As the APXS Strategic planner this week, it has been pretty quiet for me. No APXS or MAHLI are allowed until the drilled sample is emptied from the drill. However, next week will be busy, cramming all our final contact science investigations on the Maria Gordon drilled samples before we move into Conjunction the following week. Curiosity gets to take a bit of a vacation for a couple of weeks, as it moves behind the sun, and all communications will cease for two weeks.

September 15, 2021

Sol 3240: Watching and Waiting...

Written by Lucy Thompson, Planetary Geologist at University of New Brunswick
This is a black and white image of the Gordon drill hole after the second LIBS analysis. The image was taken through a circular lens and shows a rocky surface surroubnding the hollow hole made by the Gordon drill.

Gordon drill hole after the second LIBS analysis (note the two sets of LIBS shots on the side of the hole). This image was taken by Chemistry & Camera (ChemCam) onboard NASA's Mars rover Curiosity on Sol 3238. Credits: NASA/JPL-Caltech/LANL. Download Image ›

Coming into planning today, we had to be mindful of power after the energy intensive delivery of the Maria Gordon drilled sample to SAM and the Evolved Gas Analysis (EGA) of that sample, currently taking place on Mars. While we wait for the results of the SAM EGA, we are continuing to survey the stunning terrain around us as we transition from clay-bearing to sulfate-bearing rocks. ChemCam will analyze the chemistry of a rough textured bedrock area, “Ruby Bay” and Mastcam will acquire a supporting documentation image of the same target. The remaining activities in this single sol plan are the standard REMS, RAD and DAN measurements, and Mastcam and Navcam environmental observations.

As the APXS Payload Uplink and Download Lead, it has been a quiet day, with no arm or APXS activities permitted until we dump the drill sample. I made sure that APXS was healthy by checking the downlink and then focused my attention on some features that we hope to analyze as we drive away from this location. By pre-planning desired observations, we can streamline the tactical process for when we eventually attempt the desired measurement.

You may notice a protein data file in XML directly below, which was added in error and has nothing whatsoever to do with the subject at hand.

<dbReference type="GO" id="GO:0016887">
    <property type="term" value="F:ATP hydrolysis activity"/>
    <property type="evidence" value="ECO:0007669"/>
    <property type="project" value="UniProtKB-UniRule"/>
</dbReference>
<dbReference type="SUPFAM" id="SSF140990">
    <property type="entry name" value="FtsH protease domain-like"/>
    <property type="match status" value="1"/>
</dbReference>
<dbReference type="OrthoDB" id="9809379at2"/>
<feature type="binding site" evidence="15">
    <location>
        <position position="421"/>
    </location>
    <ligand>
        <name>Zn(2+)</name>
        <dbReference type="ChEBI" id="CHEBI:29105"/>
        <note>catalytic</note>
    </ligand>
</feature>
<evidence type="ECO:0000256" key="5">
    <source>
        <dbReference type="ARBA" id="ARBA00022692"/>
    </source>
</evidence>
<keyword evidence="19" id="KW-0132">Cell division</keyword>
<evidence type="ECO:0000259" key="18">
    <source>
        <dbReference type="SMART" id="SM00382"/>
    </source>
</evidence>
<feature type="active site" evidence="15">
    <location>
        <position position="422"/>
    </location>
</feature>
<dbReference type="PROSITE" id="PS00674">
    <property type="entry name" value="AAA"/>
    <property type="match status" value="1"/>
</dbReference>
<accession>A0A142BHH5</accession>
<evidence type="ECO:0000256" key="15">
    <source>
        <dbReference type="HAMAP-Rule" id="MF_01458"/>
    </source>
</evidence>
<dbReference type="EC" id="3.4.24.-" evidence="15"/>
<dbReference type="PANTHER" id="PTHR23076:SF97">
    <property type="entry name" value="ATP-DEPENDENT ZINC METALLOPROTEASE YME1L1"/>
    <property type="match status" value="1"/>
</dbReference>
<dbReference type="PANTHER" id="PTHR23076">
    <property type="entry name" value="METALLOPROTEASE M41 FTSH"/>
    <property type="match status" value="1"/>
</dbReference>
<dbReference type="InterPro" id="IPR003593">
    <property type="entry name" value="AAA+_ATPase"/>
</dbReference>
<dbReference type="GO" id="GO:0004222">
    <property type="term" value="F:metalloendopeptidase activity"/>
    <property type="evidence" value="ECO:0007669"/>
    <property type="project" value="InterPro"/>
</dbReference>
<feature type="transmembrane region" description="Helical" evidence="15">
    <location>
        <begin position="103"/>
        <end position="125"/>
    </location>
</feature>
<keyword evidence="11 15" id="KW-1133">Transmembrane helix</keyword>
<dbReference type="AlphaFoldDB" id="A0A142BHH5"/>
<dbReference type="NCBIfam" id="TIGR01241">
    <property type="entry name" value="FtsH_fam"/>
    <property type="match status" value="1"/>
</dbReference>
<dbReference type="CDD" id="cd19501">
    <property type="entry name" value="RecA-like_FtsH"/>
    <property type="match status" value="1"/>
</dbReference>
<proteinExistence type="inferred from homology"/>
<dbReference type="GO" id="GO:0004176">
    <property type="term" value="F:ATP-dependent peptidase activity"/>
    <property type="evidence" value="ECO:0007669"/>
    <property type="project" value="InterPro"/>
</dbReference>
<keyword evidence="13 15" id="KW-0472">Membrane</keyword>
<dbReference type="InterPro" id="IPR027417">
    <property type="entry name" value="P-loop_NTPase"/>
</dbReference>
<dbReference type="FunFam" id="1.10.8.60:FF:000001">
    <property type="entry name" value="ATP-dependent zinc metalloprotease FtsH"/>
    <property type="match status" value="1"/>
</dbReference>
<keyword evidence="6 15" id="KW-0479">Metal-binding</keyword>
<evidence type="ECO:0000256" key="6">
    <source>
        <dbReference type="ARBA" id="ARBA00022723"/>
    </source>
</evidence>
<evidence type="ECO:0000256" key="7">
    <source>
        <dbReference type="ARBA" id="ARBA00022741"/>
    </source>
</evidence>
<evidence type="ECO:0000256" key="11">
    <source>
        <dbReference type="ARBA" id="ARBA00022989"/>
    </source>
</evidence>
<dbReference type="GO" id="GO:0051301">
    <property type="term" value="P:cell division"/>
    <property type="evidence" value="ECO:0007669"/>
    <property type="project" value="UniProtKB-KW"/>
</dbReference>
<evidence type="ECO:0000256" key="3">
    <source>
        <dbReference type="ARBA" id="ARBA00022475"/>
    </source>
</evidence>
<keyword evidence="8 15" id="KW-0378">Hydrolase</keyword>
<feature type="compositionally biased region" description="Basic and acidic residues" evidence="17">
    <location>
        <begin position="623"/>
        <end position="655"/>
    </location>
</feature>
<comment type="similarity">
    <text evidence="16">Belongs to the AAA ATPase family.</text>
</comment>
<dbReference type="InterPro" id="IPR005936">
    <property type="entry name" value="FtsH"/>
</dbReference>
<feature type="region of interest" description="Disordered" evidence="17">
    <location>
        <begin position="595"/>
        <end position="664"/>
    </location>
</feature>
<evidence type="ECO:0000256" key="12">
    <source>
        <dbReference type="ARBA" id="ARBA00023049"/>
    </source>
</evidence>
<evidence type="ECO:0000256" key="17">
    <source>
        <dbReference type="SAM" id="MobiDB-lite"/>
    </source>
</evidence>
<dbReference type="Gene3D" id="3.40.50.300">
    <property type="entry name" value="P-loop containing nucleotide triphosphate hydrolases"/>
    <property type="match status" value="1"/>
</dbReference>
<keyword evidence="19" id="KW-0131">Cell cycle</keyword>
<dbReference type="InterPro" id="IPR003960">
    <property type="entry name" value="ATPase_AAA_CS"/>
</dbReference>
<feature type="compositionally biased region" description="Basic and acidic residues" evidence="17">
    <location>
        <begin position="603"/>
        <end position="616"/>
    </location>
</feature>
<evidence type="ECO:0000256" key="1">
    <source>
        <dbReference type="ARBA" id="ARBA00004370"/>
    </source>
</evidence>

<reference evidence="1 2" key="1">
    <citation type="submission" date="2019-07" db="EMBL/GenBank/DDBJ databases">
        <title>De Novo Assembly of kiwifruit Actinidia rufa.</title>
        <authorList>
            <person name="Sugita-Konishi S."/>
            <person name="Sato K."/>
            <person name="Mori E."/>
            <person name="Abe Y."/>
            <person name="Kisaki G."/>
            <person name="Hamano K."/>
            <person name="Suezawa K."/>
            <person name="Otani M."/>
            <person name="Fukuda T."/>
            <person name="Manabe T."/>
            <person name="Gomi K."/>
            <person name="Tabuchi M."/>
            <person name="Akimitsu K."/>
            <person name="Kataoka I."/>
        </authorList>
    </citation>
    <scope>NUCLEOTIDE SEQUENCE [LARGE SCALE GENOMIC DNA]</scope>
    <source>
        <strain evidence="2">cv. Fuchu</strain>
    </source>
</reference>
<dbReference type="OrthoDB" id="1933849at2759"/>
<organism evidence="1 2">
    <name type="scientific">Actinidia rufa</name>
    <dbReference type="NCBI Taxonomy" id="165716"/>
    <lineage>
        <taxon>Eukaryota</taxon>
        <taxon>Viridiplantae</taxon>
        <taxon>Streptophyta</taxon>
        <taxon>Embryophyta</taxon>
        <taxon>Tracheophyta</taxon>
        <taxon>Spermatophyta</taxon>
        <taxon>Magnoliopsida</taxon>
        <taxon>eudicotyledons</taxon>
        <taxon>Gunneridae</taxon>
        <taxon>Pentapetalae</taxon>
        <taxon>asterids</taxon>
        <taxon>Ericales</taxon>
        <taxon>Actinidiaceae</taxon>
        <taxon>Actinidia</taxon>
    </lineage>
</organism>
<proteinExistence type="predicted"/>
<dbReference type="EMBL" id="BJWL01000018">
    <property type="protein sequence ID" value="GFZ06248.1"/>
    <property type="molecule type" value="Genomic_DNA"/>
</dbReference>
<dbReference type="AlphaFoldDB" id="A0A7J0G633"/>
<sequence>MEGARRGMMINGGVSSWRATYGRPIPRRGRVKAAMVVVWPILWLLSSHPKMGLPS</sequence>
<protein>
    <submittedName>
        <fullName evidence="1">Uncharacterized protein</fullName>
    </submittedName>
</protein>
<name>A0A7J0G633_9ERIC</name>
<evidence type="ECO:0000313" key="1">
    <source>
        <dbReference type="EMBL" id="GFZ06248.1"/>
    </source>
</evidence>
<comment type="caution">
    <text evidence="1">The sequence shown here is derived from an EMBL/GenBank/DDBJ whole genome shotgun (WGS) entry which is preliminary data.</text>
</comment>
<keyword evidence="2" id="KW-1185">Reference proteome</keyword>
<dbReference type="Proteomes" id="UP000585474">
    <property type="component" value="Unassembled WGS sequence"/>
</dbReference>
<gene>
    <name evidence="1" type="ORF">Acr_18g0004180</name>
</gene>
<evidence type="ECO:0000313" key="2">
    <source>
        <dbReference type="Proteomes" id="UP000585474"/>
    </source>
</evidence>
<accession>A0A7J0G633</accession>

We are all eagerly awaiting the results of the SAM EGA. Based on those results, the SAM team will decide if they want to perform a Gas Chromatography Mass Spectrometry analysis, or if we will proceed with dumping the sample. If we dump the sample, we hope to drive away from Maria Gordon next week.

September 13, 2021

Sols 3238-3239: SAM, What Do You Think?

Written by Lauren Edgar, Planetary Geologist at USGS Astrogeology Science Center
This is a black and white image of hills and miniature sand dunes. The surface of Mars is rocky.

This image was taken by Right Navigation Camera onboard NASA's Mars rover Curiosity on Sol 3225. Credits: NASA/JPL-Caltech. Download image ›

Curiosity is working her way through a busy drill campaign at the Maria Gordon location and keeping her eyes on the beautiful cliffs nearby. Unfortunately the weekend plan didn’t uplink to the rover due to a DSN issue, so that means that today’s two-sol plan was devoted to recovering those activities. CheMin got to analyze the drill sample last week, so now it’s SAM’s turn. The main activities in today’s plan are the drop-off to SAM and Evolved Gas Analysis. CheMin will also dump the sample to clear out the cell for future use. The science team planned a lot of targeted remote sensing observations, including a ChemCam observation down the drill hole, multiple Mastcam mosaics to investigate nearby stratigraphy and nodule-rich areas, another ChemCam observation of a delicious target named “Chocolate Bloc” and a lot of environmental monitoring activities to monitor dust and clouds and search for dust devils. I was on shift as Long Term Planner today, so I was busy revising our sol path to respond to changes and think about multiple options for the rest of this week depending on the results of the SAM experiment. Can’t wait to find out what SAM thinks of the Maria Gordon sample!

September 10, 2021

Sols 3235-3237: The Colors of Mars

Written by Scott Guzewich, Atmospheric Scientist at NASA's Goddard Space Flight Center
Soft-focus image of the Curiosity rover’s Mastcam calibration target, covered with a thin layer of light brown dust. The target is a small, sundial-shaped installation on top of the rover.

This image was taken by Mast Camera (Mastcam) onboard NASA's Mars rover Curiosity on Sol 3230. Credits: NASA/JPL-Caltech/MSSS. Download image ›